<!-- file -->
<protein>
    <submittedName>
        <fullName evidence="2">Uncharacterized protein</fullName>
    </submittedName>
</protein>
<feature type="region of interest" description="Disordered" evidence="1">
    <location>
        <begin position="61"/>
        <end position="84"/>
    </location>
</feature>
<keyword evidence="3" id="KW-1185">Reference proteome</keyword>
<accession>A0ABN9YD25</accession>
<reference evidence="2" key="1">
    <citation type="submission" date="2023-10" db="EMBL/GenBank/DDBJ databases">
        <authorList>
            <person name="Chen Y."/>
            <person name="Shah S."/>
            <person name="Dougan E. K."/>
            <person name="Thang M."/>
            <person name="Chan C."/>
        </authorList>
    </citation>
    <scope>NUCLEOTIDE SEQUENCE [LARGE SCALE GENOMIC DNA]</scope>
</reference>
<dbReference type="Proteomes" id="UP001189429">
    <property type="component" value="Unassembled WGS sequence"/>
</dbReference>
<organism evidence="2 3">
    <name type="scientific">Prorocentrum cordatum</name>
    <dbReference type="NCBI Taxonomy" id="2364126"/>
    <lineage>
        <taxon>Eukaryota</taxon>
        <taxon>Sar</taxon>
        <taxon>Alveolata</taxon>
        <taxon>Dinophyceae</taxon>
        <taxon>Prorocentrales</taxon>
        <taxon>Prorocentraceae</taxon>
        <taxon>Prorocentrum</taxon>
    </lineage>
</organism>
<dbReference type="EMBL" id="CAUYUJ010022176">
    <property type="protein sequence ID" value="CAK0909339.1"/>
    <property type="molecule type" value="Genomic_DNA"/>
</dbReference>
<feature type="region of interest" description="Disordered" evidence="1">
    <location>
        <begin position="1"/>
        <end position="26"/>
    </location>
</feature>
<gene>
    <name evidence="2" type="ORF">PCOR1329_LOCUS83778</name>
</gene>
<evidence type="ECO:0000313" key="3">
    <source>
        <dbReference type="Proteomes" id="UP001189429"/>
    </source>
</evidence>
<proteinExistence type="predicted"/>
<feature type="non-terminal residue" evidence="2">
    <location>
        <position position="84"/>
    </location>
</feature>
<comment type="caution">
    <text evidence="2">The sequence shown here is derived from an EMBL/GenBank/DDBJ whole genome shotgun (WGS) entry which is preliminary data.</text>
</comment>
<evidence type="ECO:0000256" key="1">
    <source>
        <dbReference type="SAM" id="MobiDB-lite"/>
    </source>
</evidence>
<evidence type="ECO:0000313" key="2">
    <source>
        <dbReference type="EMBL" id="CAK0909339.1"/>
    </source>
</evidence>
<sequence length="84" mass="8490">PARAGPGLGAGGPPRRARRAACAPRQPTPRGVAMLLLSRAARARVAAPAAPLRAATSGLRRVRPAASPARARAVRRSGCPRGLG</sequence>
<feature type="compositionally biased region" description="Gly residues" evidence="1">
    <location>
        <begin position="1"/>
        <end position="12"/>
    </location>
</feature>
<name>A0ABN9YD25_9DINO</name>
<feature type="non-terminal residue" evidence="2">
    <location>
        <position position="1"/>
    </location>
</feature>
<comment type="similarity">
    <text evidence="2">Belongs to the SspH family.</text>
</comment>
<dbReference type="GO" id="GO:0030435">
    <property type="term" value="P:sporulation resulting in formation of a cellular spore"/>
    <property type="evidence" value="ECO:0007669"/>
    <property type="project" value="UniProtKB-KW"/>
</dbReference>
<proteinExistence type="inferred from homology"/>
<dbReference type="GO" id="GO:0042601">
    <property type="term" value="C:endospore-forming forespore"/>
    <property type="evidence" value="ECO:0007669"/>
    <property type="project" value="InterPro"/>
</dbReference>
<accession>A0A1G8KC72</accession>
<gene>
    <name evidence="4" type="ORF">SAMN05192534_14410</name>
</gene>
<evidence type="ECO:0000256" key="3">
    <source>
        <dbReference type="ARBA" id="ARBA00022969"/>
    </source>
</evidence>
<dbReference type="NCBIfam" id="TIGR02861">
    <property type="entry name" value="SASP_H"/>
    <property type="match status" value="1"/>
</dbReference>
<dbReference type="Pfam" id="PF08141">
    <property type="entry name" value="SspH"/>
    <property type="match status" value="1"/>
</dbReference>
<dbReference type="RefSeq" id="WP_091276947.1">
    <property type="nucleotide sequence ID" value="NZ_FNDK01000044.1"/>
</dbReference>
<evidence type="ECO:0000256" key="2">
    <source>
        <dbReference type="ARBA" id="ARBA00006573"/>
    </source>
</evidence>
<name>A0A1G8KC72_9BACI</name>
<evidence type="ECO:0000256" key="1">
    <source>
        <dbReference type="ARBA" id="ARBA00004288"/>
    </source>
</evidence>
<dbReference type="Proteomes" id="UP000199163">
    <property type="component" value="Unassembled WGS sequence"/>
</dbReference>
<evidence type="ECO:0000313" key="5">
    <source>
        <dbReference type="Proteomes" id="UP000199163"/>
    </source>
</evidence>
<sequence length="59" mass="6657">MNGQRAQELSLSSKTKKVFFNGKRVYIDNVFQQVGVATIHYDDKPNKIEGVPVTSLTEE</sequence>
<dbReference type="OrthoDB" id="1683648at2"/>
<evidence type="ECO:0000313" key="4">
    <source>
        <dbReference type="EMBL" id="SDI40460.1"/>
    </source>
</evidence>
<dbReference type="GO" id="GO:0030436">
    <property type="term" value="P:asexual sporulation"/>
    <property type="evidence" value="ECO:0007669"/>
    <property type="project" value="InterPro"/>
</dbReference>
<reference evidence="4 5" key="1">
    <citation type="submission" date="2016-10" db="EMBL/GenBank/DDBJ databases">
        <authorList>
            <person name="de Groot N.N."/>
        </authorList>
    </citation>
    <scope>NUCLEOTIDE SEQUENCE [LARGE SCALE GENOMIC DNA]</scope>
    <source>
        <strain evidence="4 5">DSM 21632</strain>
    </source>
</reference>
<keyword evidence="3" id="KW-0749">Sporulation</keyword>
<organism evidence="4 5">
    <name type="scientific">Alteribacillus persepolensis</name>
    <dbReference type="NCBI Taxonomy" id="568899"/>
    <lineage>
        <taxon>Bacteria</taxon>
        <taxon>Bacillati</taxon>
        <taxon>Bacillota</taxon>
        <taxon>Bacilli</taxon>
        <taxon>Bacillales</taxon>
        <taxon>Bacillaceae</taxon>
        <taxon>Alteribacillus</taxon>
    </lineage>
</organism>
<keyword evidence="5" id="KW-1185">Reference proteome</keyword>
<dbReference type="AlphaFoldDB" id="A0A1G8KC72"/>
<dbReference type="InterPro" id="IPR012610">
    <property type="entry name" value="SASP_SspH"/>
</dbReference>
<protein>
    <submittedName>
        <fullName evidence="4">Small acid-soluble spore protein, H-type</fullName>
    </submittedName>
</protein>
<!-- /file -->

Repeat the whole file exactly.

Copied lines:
<protein>
    <submittedName>
        <fullName evidence="2">Uncharacterized protein</fullName>
    </submittedName>
</protein>
<feature type="region of interest" description="Disordered" evidence="1">
    <location>
        <begin position="61"/>
        <end position="84"/>
    </location>
</feature>
<keyword evidence="3" id="KW-1185">Reference proteome</keyword>
<accession>A0ABN9YD25</accession>
<reference evidence="2" key="1">
    <citation type="submission" date="2023-10" db="EMBL/GenBank/DDBJ databases">
        <authorList>
            <person name="Chen Y."/>
            <person name="Shah S."/>
            <person name="Dougan E. K."/>
            <person name="Thang M."/>
            <person name="Chan C."/>
        </authorList>
    </citation>
    <scope>NUCLEOTIDE SEQUENCE [LARGE SCALE GENOMIC DNA]</scope>
</reference>
<dbReference type="Proteomes" id="UP001189429">
    <property type="component" value="Unassembled WGS sequence"/>
</dbReference>
<organism evidence="2 3">
    <name type="scientific">Prorocentrum cordatum</name>
    <dbReference type="NCBI Taxonomy" id="2364126"/>
    <lineage>
        <taxon>Eukaryota</taxon>
        <taxon>Sar</taxon>
        <taxon>Alveolata</taxon>
        <taxon>Dinophyceae</taxon>
        <taxon>Prorocentrales</taxon>
        <taxon>Prorocentraceae</taxon>
        <taxon>Prorocentrum</taxon>
    </lineage>
</organism>
<dbReference type="EMBL" id="CAUYUJ010022176">
    <property type="protein sequence ID" value="CAK0909339.1"/>
    <property type="molecule type" value="Genomic_DNA"/>
</dbReference>
<feature type="region of interest" description="Disordered" evidence="1">
    <location>
        <begin position="1"/>
        <end position="26"/>
    </location>
</feature>
<gene>
    <name evidence="2" type="ORF">PCOR1329_LOCUS83778</name>
</gene>
<evidence type="ECO:0000313" key="3">
    <source>
        <dbReference type="Proteomes" id="UP001189429"/>
    </source>
</evidence>
<proteinExistence type="predicted"/>
<feature type="non-terminal residue" evidence="2">
    <location>
        <position position="84"/>
    </location>
</feature>
<comment type="caution">
    <text evidence="2">The sequence shown here is derived from an EMBL/GenBank/DDBJ whole genome shotgun (WGS) entry which is preliminary data.</text>
</comment>
<evidence type="ECO:0000256" key="1">
    <source>
        <dbReference type="SAM" id="MobiDB-lite"/>
    </source>
</evidence>
<evidence type="ECO:0000313" key="2">
    <source>
        <dbReference type="EMBL" id="CAK0909339.1"/>
    </source>
</evidence>
<sequence length="84" mass="8490">PARAGPGLGAGGPPRRARRAACAPRQPTPRGVAMLLLSRAARARVAAPAAPLRAATSGLRRVRPAASPARARAVRRSGCPRGLG</sequence>
<feature type="compositionally biased region" description="Gly residues" evidence="1">
    <location>
        <begin position="1"/>
        <end position="12"/>
    </location>
</feature>
<name>A0ABN9YD25_9DINO</name>
<feature type="non-terminal residue" evidence="2">
    <location>
        <position position="1"/>
    </location>
</feature>
<comment type="similarity">
    <text evidence="2">Belongs to the SspH family.</text>
</comment>
<dbReference type="GO" id="GO:0030435">
    <property type="term" value="P:sporulation resulting in formation of a cellular spore"/>
    <property type="evidence" value="ECO:0007669"/>
    <property type="project" value="UniProtKB-KW"/>
</dbReference>
<proteinExistence type="inferred from homology"/>
<dbReference type="GO" id="GO:0042601">
    <property type="term" value="C:endospore-forming forespore"/>
    <property type="evidence" value="ECO:0007669"/>
    <property type="project" value="InterPro"/>
</dbReference>
<accession>A0A1G8KC72</accession>
<gene>
    <name evidence="4" type="ORF">SAMN05192534_14410</name>
</gene>
<evidence type="ECO:0000256" key="3">
    <source>
        <dbReference type="ARBA" id="ARBA00022969"/>
    </source>
</evidence>
<dbReference type="NCBIfam" id="TIGR02861">
    <property type="entry name" value="SASP_H"/>
    <property type="match status" value="1"/>
</dbReference>
<dbReference type="Pfam" id="PF08141">
    <property type="entry name" value="SspH"/>
    <property type="match status" value="1"/>
</dbReference>
<dbReference type="RefSeq" id="WP_091276947.1">
    <property type="nucleotide sequence ID" value="NZ_FNDK01000044.1"/>
</dbReference>
<evidence type="ECO:0000256" key="2">
    <source>
        <dbReference type="ARBA" id="ARBA00006573"/>
    </source>
</evidence>
<name>A0A1G8KC72_9BACI</name>
<evidence type="ECO:0000256" key="1">
    <source>
        <dbReference type="ARBA" id="ARBA00004288"/>
    </source>
</evidence>
<dbReference type="Proteomes" id="UP000199163">
    <property type="component" value="Unassembled WGS sequence"/>
</dbReference>
<evidence type="ECO:0000313" key="5">
    <source>
        <dbReference type="Proteomes" id="UP000199163"/>
    </source>
</evidence>
<sequence length="59" mass="6657">MNGQRAQELSLSSKTKKVFFNGKRVYIDNVFQQVGVATIHYDDKPNKIEGVPVTSLTEE</sequence>
<dbReference type="OrthoDB" id="1683648at2"/>
<evidence type="ECO:0000313" key="4">
    <source>
        <dbReference type="EMBL" id="SDI40460.1"/>
    </source>
</evidence>
<dbReference type="GO" id="GO:0030436">
    <property type="term" value="P:asexual sporulation"/>
    <property type="evidence" value="ECO:0007669"/>
    <property type="project" value="InterPro"/>
</dbReference>
<reference evidence="4 5" key="1">
    <citation type="submission" date="2016-10" db="EMBL/GenBank/DDBJ databases">
        <authorList>
            <person name="de Groot N.N."/>
        </authorList>
    </citation>
    <scope>NUCLEOTIDE SEQUENCE [LARGE SCALE GENOMIC DNA]</scope>
    <source>
        <strain evidence="4 5">DSM 21632</strain>
    </source>
</reference>
<keyword evidence="3" id="KW-0749">Sporulation</keyword>
<organism evidence="4 5">
    <name type="scientific">Alteribacillus persepolensis</name>
    <dbReference type="NCBI Taxonomy" id="568899"/>
    <lineage>
        <taxon>Bacteria</taxon>
        <taxon>Bacillati</taxon>
        <taxon>Bacillota</taxon>
        <taxon>Bacilli</taxon>
        <taxon>Bacillales</taxon>
        <taxon>Bacillaceae</taxon>
        <taxon>Alteribacillus</taxon>
    </lineage>
</organism>
<keyword evidence="5" id="KW-1185">Reference proteome</keyword>
<dbReference type="AlphaFoldDB" id="A0A1G8KC72"/>
<dbReference type="InterPro" id="IPR012610">
    <property type="entry name" value="SASP_SspH"/>
</dbReference>
<protein>
    <submittedName>
        <fullName evidence="4">Small acid-soluble spore protein, H-type</fullName>
    </submittedName>
</protein>